History of Common Law

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History 308: History of the Common Law

Professor William A. Percy III Fall 2007

Class Meeting Times: Tuesday and Thursday, 5:30-6:45 PM Class Location: McCormack, 2nd Floor, Room 423 Office Hours: Tuesday and Thursday, 3:55-5:25 PM, and by appointment. I usually have lunch at the Faculty Club on Tuesday and Thursday from 12:15 PM to 2:15 PM and you are welcome to join. Office Location: McCormack, 4th Floor, Room 634 Office Phone: 617-287-6879 Home Phone: 617-262-2101 (7:00AM - 1:00PM MWF; emergency only) E-mail: williamapercy@comcast.net

Course Description

The course surveys the evolution of law from the apodictic codes of Hammurabi and Moses through the rational jurisprudence of the Greeks and Romans. No other people except these Europeans tried to make law conform to reason and to give each his due (Plato's 4th century B.C. definition of Justice). In the 6th century A.D., Justinian, reiterating Plato, summarized Roman Law. The Germans, who overran the western half of the Roman Empire during the fifth century, introduced their primitive judicial ways and when converted to Christianity had priests write down their oral rules in Latin in the so-called barbarian codes. After 850 feudal customs evolved orally in Western Europe. They were subsequently blended with Germanic, Christian and Roman concepts and reduced to writing to produce "customaries" for baronies, counties, and duchies. The Canon Law was elaborated for all Catholic Europe, written in Latin by clerics for laymen, as they related to the Church, as well as for other clerics. Both secular and ecclesiastical were enhanced by a revival of Roman Law by professors on the continent and in England. The Common Law (common to the whole realm rather than just to a shire or earldom) was evolved by English judges during the High Medieval Age (1000-1300 A.D.). Subsequently the statutes of Parliament and before and after 1776 of American legislatures amended our common law but judges still have to interpret those statutes and our constitutions (state and federal) as well as to adapt the Common Law, in which English cases as early as 1191 can still be cited, for modern conditions. I hope that students will find this comprehensive legal history useful in everyday life because it concerns every field of law, civil, from marriages and divorce to inheritance, contracts, real estate, defamation and debt, and criminal, from misdemeanors such as petty larceny, assault, and usury to felonies, as well as torts which arise out of negligence. I always try to compare and contrast our present laws with those of the past. Take it to learn your legal rights and responsibilities as well as to help determine whether you want to go to law school.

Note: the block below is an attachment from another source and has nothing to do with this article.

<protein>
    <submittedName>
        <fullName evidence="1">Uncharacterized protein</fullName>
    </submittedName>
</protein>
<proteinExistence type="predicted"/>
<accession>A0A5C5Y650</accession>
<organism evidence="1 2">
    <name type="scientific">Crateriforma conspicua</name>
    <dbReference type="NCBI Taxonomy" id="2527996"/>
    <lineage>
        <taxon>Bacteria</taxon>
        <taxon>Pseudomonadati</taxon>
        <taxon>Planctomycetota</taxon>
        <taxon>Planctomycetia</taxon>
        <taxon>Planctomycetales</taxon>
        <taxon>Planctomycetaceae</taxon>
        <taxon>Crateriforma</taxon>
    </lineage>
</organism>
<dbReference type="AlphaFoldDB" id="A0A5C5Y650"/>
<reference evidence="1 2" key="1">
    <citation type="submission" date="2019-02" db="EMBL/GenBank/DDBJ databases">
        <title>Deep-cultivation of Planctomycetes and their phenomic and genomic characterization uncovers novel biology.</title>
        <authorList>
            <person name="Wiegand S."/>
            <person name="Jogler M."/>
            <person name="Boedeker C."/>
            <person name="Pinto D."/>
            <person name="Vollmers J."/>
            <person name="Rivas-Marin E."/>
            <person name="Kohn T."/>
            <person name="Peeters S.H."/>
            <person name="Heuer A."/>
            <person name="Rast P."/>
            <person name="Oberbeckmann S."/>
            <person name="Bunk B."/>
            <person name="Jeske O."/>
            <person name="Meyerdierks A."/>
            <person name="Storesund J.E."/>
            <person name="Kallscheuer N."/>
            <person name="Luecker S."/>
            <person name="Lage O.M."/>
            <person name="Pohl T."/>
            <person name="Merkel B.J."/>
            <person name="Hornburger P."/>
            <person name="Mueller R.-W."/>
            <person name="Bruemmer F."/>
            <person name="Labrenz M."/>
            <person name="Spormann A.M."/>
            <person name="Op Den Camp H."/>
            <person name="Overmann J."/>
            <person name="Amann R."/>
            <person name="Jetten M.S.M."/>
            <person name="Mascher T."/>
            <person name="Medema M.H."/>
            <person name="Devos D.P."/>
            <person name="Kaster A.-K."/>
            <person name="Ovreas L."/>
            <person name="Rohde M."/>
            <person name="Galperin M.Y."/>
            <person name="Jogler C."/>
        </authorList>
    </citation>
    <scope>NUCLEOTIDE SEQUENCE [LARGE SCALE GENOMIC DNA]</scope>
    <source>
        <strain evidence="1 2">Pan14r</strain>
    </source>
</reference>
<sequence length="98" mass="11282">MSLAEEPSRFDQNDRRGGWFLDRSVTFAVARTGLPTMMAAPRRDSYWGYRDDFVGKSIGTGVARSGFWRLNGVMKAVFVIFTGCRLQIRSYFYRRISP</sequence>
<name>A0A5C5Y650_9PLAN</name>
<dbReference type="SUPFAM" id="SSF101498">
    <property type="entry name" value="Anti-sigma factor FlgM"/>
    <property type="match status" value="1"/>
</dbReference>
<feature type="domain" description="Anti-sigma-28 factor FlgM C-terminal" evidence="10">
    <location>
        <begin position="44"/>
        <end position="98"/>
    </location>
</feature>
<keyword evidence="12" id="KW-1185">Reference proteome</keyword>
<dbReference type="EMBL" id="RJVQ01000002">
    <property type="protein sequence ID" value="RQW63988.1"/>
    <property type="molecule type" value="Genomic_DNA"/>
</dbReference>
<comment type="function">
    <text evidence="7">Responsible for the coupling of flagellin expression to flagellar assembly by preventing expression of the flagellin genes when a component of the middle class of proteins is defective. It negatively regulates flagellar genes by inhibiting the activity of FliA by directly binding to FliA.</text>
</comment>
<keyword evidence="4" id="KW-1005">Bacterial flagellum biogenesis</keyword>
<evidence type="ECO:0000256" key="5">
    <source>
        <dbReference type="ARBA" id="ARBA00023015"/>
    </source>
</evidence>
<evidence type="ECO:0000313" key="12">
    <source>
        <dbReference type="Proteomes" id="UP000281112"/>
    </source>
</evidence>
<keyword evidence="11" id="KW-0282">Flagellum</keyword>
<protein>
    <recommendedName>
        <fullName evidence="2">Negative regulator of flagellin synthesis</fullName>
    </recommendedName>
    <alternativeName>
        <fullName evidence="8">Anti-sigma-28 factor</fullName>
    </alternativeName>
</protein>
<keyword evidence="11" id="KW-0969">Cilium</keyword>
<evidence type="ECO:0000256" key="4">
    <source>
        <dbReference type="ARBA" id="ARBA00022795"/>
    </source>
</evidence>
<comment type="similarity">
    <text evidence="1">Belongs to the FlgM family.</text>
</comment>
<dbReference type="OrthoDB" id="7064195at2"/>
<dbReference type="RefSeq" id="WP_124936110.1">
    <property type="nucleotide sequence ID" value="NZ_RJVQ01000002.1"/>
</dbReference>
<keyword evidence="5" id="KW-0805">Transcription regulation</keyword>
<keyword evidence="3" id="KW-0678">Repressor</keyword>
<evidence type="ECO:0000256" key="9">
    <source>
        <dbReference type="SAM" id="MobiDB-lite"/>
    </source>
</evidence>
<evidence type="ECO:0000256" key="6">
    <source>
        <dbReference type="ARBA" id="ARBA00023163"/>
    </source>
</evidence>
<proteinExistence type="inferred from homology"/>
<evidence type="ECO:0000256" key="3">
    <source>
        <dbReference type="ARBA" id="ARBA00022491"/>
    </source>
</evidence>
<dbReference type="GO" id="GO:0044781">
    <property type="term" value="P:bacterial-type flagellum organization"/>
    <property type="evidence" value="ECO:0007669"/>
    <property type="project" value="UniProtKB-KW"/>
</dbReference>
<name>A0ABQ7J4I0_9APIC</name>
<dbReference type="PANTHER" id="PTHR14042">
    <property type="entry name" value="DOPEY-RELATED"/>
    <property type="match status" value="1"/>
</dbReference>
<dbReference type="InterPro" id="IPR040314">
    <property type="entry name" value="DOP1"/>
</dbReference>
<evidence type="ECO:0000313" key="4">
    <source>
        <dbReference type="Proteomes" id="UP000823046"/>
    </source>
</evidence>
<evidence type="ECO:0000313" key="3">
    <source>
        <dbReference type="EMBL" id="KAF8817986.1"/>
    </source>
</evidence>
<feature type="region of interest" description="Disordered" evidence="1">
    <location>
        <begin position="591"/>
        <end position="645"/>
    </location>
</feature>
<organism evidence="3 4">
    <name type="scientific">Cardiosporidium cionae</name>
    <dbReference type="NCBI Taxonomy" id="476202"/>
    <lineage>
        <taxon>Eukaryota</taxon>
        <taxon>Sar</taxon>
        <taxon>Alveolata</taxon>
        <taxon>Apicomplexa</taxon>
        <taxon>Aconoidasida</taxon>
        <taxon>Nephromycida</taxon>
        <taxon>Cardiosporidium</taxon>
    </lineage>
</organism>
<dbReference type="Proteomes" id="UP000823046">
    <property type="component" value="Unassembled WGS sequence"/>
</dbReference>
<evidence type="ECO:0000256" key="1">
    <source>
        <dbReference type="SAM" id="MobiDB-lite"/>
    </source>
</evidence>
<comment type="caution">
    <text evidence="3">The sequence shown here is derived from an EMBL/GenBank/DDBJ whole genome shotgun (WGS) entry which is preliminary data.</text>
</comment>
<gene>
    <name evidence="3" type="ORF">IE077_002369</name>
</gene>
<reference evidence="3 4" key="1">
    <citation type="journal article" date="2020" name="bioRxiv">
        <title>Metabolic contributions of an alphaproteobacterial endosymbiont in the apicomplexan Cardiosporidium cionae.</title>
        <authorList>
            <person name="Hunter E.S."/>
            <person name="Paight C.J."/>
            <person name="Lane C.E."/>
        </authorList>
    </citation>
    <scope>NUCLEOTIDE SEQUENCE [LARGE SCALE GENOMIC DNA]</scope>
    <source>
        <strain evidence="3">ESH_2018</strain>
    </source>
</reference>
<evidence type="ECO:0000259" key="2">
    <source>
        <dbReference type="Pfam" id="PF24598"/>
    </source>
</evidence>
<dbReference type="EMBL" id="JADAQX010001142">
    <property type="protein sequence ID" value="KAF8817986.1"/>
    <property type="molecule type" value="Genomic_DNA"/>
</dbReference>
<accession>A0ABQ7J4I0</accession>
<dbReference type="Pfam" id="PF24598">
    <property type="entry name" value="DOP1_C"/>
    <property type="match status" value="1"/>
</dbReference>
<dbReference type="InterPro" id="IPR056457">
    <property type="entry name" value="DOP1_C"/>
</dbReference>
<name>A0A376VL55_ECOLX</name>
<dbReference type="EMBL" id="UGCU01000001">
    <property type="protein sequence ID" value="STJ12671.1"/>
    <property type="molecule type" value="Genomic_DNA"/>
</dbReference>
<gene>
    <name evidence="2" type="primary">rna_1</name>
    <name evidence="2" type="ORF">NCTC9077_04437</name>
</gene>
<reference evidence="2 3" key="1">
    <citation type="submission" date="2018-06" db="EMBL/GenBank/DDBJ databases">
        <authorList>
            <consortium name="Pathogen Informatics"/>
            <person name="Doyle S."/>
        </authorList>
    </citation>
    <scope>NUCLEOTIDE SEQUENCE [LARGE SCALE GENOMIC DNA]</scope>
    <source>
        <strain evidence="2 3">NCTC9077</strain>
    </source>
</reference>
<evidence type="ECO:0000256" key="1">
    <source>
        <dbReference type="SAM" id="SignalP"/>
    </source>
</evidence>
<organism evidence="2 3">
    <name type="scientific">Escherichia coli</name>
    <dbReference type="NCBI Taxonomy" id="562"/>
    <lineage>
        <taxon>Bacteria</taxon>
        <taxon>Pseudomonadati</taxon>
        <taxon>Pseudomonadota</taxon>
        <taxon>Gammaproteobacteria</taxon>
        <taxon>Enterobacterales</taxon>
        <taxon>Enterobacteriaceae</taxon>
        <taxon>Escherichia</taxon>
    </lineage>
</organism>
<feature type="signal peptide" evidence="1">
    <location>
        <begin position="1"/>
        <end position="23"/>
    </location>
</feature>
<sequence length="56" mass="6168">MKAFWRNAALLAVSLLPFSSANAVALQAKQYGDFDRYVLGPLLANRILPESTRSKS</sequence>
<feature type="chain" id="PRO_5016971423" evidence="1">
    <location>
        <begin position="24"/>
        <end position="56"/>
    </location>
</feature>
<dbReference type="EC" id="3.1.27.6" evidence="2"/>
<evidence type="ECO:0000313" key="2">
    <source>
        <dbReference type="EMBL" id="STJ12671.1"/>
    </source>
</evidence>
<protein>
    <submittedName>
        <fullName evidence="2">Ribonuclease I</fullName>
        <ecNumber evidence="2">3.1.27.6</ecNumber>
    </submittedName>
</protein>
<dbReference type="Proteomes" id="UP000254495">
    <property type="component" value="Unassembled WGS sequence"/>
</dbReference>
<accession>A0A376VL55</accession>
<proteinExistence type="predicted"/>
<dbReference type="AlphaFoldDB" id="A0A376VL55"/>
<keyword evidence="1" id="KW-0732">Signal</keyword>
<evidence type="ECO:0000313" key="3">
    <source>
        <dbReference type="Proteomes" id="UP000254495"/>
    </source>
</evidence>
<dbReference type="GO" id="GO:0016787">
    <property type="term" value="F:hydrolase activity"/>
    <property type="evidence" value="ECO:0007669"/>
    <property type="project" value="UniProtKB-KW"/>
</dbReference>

About Me

I am a Southerner; an Episcopal atheist; a Naderite who first began as a Democrat backing civil rights and opposing the Vietnam War, then became a Reagan-supporting Republican, and finally left the GOP due to George W. Bush’s crusading policies; a capitalist; a refugee from the Ku Klux Klan, the Southern Baptists, and other members of the fundamentalist Protestant right; and a gay activist. I am also the senior professor of history and the senior pre-law advisor at UMB. I attended nine universities and have taught in nine. I have published 5 books, a dozen articles, about 100 notes (short articles), and 100 book reviews. From me you will gain a different perspective. On this politically-correct campus I am diversity itself: a semi-expired white male of the old school.